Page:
Get in touch ...

Know of something happening in
us on

E-mail your contributions to:

We are on Facebook at

Tuesday, September 18, 2012

Call for change in planning law following Llan case

Following a recent case in Llangollen, Clwyd South Assembly Member Ken Skates has called for a reform in planning laws in Wales.

The Labour AM has asked the Welsh Government to re-examine the system after planning inspectors ruled that a property development firm did not have to pay £334,683 to Denbighshire Council for a development of flats on land at Plas Derwen in Abbey Road.
Under Section 106 Agreements developers are bound in contract to deliver a portion of the project in affordable housing or other community benefits such as playgrounds or new roads.
However the economic slowdown is leading to more of these agreements being torn up.
The AM said this pattern could be repeated across Wales leading to a huge loss of funds for local communities.
Mr Skates said: “As a result of the economic slowdown we need to see a change to the way planning law operates in Wales, particularly in relation to the obligations that are enforced on private sector developers to develop affordable housing.
“Up until now planning gain or Section 106 agreements have placed conditions on developers to ensure a certain portion of the build is affordable housing or other facilities such as a new park or playground that would benefit the community.
“However, as we have seen from the Llangollen case, the economic slowdown is leading to more and more developers being released from their contractual obligations.
“If the Llangollen case is being repeated across Wales this is millions of pounds potentially being lost by our communities.
“It’s a difficult situation because whilst we want to get the economy moving again through more housing construction, there is the risk that communities in Wales could lose more of this very valuable funding stream.”
The Welsh Government said earlier this year it will work with councils to revise the Section 106 guidance because "inconsistencies in approach" can act as a barrier to housebuilding.
An investigation back In February by the BBC showed that more than half of Welsh councils were owed nearly £2.3m from private developers under section 106 agreements.
Mr Skates added: “We need to see reform thought through carefully. Whilst there must be room for negotiation of section 106 agreements as economic times get tough, developers must not be released from their obligations lightly and it must always be with the consent of the council, not forced upon them as happened in Llangollen.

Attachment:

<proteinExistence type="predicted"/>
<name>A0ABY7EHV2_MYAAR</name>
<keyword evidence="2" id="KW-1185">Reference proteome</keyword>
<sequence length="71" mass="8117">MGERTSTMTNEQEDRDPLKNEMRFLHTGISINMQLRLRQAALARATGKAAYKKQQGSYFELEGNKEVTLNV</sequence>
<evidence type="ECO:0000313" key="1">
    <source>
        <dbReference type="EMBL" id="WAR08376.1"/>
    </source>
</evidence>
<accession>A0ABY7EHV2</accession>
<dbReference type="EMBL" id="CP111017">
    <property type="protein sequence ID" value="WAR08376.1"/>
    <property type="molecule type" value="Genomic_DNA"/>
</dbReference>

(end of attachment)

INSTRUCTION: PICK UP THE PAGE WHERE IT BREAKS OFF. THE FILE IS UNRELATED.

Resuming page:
“Maybe we could look to more innovative solutions such as having the Section 106 agreement transferred into a long-term loan that the developer could pay back over the longer term? We also need to look at the powers councils have to enforce current agreements.
“Whichever way we go, we must ensure communities don’t lose out and that we maintain confidence in contracts that have been signed in good faith and we don’t undermine transparency in the planning process.
As llanblogger revealed last week, at an appeal hearing in Llangollen Town Hall on September 4, Belgrave Homes (Llangollen) claimed that because the original development of 20 apartments in Abbey Road is set to make a financial loss, an agreement – or obligation - it signed with Denbighshire County Council in 2006 to make cash contributions towards affordable housing and public open space in the town no longer serves a useful purpose.
But the council argued that the sums covered by the Section 106 Agreement - £226,432 for affordable housing and £47, 526 for open space making a total of £273,958, indexed to £334,683 up until last April - should still be payable. 

In his official ruling, the inspector, Emyr Jones, said: “The appellants are not in a position to pay these sums and the bank, which has to bear the bulk of the above loss, is not going to make any additional payments on its own volition.”
Allowing Belgrave Homes’ appeal, he said: “In the above circumstances, I am of the view that there is no real prospect of the council recovering the commuted sums and its principal solicitor accepted that the chances of so doing were slim. 

“As a result, adopting a pragmatic approach, it can be concluded that the obligation no longer serves a useful purpose.”


1 comment:

  1. I'm not sure a change in the law will alter matters realistically, this developer like many others is in hoc to our friends in the bank. He was not in a position to come up with the monies and his bank certainly weren't going to pay on his behalf. It shows that Local Planning Authories can place any condition you like, Grampian style or otherwise and a speculative developer will always wriggle out of the obligation. Let's wait and see whether J Ross and D&C do something similar, net result no local print factory, but a massive supermarket which ruins our town centre. It's a waste of time having a Planning Policy Wales if Local Councils ignore it at will!